# 1.8: Algebra Expressions with Exponents

**At Grade**Created by: CK-12

**Practice**Algebra Expressions with Exponents

Remember the tent dilemma from the last Concept?

The hikers were given a specific tent with specific dimensions. Remember, they were given a Kelty Trail Dome 6.

What if a different tent was used? What if many different tents were used?

The square footage of the floor would always have an exponent of 2, but a variable would be needed for the base because different size tents would be being used.

Here is how we could write this.

\begin{align*}a^2\end{align*}

In this case, a is the length of one side of a square tent.

What if a tent with 8 feet on one side was being used?

What if a tent with 15 feet on one side was being used?

What would the square footage of each tent be?

**This Concept will teach you how to evaluate powers with variable bases. Pay attention and you will know how to work through this at the end of the Concept.**

### Guidance

When we are dealing with numbers, it is often easier to just simplify. It makes more sense to deal with 16 than with \begin{align*}4^2\end{align*}. Exponential notation really comes in handy when we’re dealing with variables. It is easier to write \begin{align*}y^{12}\end{align*} than it is to write \begin{align*}yyyyyyyyyyyy\end{align*}.

**Yes, and we can simplify by using exponential form and we can also write out the variable expression by using expanded form.**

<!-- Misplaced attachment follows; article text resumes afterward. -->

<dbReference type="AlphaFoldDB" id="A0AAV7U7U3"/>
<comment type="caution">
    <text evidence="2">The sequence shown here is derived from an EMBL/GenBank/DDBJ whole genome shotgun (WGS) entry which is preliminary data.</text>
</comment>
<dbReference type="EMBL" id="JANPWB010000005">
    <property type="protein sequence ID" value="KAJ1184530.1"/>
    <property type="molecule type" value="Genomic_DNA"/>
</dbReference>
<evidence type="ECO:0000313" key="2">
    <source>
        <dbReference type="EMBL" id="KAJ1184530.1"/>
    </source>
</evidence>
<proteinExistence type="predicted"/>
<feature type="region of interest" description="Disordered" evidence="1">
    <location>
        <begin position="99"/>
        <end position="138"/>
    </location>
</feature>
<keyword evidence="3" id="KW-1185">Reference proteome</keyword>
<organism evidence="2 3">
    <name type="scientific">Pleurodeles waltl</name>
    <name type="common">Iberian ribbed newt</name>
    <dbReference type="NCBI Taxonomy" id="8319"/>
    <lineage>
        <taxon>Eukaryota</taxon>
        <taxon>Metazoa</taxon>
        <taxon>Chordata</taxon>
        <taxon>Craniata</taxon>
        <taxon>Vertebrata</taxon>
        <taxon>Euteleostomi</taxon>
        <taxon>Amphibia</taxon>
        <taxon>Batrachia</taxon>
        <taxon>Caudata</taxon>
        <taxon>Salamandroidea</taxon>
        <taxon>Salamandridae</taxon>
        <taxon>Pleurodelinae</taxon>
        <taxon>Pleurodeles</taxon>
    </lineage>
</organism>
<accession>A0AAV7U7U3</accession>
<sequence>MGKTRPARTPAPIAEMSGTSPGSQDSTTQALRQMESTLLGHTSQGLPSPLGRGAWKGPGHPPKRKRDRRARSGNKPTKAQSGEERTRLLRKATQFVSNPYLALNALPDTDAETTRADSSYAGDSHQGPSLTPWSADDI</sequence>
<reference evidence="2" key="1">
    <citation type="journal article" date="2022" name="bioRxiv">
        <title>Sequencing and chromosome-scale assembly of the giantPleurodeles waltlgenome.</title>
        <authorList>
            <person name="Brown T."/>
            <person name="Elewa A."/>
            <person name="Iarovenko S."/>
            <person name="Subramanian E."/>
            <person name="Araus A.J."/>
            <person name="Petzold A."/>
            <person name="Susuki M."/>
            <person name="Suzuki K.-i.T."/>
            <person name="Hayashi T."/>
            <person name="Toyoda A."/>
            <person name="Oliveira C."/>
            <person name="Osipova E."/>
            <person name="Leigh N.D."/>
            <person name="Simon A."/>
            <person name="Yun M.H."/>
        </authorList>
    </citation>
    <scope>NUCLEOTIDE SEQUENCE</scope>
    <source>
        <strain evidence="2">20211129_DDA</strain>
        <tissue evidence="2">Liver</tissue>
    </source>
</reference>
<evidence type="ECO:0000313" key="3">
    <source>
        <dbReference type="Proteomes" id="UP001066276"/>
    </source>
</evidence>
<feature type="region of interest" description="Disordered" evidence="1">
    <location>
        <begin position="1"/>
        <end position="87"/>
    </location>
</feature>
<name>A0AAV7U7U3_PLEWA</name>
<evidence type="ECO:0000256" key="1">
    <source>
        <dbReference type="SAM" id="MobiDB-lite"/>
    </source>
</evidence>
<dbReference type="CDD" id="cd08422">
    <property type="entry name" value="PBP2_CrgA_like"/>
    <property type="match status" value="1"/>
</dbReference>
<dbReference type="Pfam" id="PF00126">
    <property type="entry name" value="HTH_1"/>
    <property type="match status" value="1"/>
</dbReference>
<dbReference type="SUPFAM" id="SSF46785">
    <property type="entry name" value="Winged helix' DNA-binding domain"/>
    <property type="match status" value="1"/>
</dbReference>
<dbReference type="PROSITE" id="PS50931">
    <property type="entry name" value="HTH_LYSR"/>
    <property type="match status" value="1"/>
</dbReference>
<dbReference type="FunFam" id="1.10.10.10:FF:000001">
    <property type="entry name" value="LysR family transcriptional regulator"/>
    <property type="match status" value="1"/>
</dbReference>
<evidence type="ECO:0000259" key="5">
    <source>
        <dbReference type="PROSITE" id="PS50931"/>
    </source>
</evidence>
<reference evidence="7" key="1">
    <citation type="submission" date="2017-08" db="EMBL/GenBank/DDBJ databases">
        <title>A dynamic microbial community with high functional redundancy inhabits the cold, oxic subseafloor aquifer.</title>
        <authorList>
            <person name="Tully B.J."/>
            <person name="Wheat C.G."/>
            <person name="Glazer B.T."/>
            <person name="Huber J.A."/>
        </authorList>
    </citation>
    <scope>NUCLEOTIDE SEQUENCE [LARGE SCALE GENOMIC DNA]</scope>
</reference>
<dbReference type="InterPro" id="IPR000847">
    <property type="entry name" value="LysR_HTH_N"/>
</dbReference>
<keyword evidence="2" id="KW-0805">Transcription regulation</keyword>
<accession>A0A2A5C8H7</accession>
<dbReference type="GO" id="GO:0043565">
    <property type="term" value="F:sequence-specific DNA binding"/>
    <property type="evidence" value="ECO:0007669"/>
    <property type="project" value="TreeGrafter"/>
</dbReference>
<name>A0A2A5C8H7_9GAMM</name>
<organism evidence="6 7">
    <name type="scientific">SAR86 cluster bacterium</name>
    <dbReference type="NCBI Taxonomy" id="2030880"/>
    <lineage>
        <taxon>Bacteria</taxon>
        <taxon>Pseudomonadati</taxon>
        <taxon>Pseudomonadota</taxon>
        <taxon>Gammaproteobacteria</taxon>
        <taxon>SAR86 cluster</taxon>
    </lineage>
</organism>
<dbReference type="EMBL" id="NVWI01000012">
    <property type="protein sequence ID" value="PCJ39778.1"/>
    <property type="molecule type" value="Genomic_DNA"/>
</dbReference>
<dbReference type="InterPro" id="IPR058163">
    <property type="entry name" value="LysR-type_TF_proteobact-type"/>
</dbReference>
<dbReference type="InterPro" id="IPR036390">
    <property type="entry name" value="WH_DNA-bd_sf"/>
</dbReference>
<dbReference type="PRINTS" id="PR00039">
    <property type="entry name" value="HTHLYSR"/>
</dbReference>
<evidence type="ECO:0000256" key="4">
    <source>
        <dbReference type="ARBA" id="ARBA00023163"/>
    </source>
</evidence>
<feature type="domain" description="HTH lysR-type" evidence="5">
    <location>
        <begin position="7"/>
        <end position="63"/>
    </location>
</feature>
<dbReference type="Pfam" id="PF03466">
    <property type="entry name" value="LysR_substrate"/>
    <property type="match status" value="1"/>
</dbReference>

Write the following in expanded form: \begin{align*}x^5\end{align*}

**To write this out, we simply write out each \begin{align*}x\end{align*} five times.**

\begin{align*}x^5=xxxxx\end{align*}

We can work the other way to by taking an variable expression in expanded form and write it in exponential form.

\begin{align*}aaaa\end{align*}

**Our answer is** \begin{align*}a^4\end{align*}.

**What about when we multiply two variable terms with exponents?**

To do this, we are going to need to follow a few rules.

\begin{align*}(m^3)(m^2)\end{align*}

**The first thing to notice is that these terms have the same base. Both bases are m’s. Because of this, we can simplify the expression quite easily.**

**Let’s write it out in expanded form.**

\begin{align*}mmm(mm)\end{align*}

**Here we have five \begin{align*}m\end{align*}’s being multiplied our answer is** \begin{align*}m^5\end{align*}.

Here is the rule.

Let’s apply this rule to the next one.

\begin{align*}(x^6)(x^3)\end{align*}

**The bases are the same, so we add the exponents.**

\begin{align*}x^{6+3}= x^9\end{align*}

**This is the answer.**

**We can also have an exponential term raised to a power. When this happens, one exponent is outside the parentheses. This means something different.**

\begin{align*}(x^2)^3\end{align*}

**Let’s think about what this means. It means that we are multiplying \begin{align*}x\end{align*} squared by itself three times. We can write this out in expanded form.**

\begin{align*}(x^2)(x^2)(x^2)\end{align*}

**Now we are multiplying three bases that are the same so we use Rule 1 and add the exponents.**

**Our answer is** \begin{align*}x^6\end{align*}.

**We could have multiplied the two exponents in the beginning.**

\begin{align*}(x^2)^3= x^{2(3)} =x^6\end{align*}

Here is Rule 2.

Simplify \begin{align*}x^0\end{align*}

**Our answer is** \begin{align*}x^0 = 1\end{align*}